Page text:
The Christian Science Monitor
"A flair for playing the upper crust"
by David Sterritt
Many actors have some special talent, but Jeremy Northam has discovered an unexpected one. He is currently the movie world's leading expert on playing well-starched British gentlemen named Sir Robert.
This is coincidence, not typecasting. Mr. Northam is definitely British. But he's not a Sir, and he's hardly well-starched as he chats about his career in a sun-dappled hotel lounge during the Cannes filmfest, where one of his latest films, "An Ideal Husband," a comedy based on Oscar Wilde's play, was shown in the prestigious closing-night time slot.
Nor do his two Sir Roberts have much in common, beyond their aristocratic pedigrees and impeccable haberdashery. The one in "An Ideal Husband" is hiding a secret that could become a political scandal if a beautiful young blackmailer doesn't get what she wants from him. The one in Northam's other current picture, "The Winslow Boy," is a seemingly stuffed shirt with a generous streak he keeps modestly out of sight.
Movies as varied as "Amistad" and the forthcoming "Happy, Texas" prove Northam's versatility, but he acknowledges that old-fashioned English characters are frequently offered to actors like him.
"Period drama is considered something Brits can do," he says with a smile. "My background is in theater, with a lot of classical works and wordy high comedy. I've always felt cast in a noncontemporary way, and sometimes that's been a source of frustration for me."
This didn't stop him from enjoying his Sir Robert roles, though. "I like characters who are limited by their situation or compromised by themselves," he says. "I always look for some kind of internal drama [behind] the social front they present to the world. It was fun trying to find the emotional heart of these characters."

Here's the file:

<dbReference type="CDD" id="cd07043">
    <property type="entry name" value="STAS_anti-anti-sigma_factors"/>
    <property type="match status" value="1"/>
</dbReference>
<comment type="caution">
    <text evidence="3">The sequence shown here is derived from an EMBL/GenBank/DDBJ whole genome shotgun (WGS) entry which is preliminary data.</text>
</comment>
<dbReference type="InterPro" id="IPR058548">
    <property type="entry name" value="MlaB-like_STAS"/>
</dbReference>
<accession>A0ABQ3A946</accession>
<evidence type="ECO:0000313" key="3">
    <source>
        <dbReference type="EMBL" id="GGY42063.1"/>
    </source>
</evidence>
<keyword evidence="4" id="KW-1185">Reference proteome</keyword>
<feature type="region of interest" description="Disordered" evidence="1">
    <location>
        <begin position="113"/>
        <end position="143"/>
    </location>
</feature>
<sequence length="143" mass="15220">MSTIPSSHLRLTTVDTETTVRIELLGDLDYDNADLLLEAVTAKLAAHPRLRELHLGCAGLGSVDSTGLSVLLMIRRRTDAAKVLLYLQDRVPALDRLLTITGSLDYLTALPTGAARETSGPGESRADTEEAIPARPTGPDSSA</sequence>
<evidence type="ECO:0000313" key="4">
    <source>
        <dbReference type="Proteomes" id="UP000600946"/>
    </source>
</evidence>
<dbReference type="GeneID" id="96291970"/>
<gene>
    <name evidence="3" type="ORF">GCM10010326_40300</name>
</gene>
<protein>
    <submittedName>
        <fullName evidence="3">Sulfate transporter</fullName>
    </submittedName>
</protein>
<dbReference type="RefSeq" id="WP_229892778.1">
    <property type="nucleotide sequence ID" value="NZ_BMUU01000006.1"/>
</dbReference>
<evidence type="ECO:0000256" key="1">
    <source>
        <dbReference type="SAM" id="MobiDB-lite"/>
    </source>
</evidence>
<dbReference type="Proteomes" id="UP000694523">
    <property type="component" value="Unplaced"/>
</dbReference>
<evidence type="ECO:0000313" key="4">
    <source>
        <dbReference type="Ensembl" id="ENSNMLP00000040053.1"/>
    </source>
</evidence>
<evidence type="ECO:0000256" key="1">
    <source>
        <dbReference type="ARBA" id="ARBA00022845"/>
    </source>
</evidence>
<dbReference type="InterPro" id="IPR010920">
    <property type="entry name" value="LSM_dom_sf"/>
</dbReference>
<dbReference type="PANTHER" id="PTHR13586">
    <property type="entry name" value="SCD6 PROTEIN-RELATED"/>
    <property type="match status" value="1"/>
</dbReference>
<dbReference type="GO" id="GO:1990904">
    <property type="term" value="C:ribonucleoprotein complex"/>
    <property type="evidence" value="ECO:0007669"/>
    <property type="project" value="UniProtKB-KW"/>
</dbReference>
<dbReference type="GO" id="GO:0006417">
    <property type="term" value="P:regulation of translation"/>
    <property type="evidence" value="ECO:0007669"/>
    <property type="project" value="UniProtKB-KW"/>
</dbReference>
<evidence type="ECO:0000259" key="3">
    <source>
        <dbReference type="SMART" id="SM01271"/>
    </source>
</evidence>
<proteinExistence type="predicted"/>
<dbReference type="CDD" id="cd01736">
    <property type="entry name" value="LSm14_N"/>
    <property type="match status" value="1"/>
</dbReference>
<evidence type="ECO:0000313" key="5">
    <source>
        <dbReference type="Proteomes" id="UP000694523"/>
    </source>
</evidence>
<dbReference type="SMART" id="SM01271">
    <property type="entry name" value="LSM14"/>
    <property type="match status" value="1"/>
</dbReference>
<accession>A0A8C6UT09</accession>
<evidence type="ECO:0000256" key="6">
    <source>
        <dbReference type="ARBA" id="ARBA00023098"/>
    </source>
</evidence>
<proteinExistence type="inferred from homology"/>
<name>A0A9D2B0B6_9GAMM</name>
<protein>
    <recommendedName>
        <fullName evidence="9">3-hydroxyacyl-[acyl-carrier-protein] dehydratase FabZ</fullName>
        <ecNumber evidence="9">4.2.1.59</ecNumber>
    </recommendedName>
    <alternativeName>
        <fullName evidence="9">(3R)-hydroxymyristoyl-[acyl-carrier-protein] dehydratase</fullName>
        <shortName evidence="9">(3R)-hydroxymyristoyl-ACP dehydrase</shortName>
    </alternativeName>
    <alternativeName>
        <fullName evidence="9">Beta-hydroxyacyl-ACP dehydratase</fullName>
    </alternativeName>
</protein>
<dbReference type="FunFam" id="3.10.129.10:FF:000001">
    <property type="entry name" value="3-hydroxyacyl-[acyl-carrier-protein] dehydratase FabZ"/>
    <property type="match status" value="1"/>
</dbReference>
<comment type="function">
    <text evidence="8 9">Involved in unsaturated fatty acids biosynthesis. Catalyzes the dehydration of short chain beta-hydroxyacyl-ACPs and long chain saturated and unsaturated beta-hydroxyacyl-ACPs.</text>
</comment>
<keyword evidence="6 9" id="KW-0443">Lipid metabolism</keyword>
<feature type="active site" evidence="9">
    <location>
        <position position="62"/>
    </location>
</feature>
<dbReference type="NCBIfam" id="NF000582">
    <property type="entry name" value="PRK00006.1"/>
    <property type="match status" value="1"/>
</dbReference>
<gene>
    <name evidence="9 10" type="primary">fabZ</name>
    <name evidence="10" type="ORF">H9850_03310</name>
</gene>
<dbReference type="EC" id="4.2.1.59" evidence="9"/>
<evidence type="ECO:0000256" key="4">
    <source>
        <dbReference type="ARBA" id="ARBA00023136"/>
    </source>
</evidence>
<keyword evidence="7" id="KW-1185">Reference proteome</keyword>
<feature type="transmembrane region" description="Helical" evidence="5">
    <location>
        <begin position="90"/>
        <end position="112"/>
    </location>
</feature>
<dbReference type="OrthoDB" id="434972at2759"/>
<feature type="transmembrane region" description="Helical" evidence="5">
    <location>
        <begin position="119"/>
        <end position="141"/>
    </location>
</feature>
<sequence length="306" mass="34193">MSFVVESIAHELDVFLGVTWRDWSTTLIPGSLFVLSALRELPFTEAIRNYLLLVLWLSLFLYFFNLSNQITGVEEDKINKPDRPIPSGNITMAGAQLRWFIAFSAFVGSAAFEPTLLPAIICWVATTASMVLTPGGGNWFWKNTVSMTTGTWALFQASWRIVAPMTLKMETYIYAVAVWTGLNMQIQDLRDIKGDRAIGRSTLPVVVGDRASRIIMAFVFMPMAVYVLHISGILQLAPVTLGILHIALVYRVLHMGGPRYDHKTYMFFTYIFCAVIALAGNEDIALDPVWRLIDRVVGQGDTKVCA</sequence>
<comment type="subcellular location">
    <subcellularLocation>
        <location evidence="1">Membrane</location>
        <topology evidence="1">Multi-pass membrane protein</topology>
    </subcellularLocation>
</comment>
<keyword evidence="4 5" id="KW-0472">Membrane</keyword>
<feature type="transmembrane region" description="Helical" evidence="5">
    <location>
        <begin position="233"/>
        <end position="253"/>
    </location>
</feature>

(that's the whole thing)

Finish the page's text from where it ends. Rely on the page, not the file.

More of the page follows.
Northam's comment about "internal drama" gives a clue to his performing technique. Some actors turn primarily to the external traits of their characters, reasoning that a personality can be revealed through gestures, mannerisms, and appearances. Other actors delve into their own emotions and memories, looking for personal truths that will enhance their fictional characters.
Northam sees value in both approaches, but says he tends toward the latter group -- even in a wordy high comedy like "An Ideal Husband," with its crisp appearances and stylish dialogue.
"I like to think I work from the inside out," he explains. "The appearance of a character is important, of course. But increasingly for me, it's not as important as finding an [internal balance] between control and relaxation. You want to be in control of what you you're doing as an actor, but you also want to be free enough to allow things to emerge [from] the mental and emotional work you've done."
This means cultivating instinct and intuition alongside well-honed performing skills.
"Particularly in movies," he says, "it's tempting to read a script and say, 'I see exactly how I want to do it. But you can never plan how things are going to be when you arrive on the set. The lighting will never be the way you imagined it, there won't be a chair or a doorway where you hoped there would be. So you have to prepare in other ways that allow you to be able to do anything that's required."
Northam's seriousness is refreshing at a glitzy event like the Cannes filmfest, where glamour and fame frequently outshine quiet professionalism. He enjoys the fuss made over him here, but knows enough to keep it in perspective.
"Apart from doing a short play in London last winter," he candidly notes, "I haven't worked since August of last year. There are times when I wouldn't be recognized by my own family, let alone by anybody else. I've been acting for 13 years now, but I know I have to take whatever happens. You can never predict how tomorrow or next month is going to be in this business."
What keeps him committed despite such uncertainties? "I became an actor because I like acting," he says cheerfully. "That's what I have a connection with. It's what still turns me on!"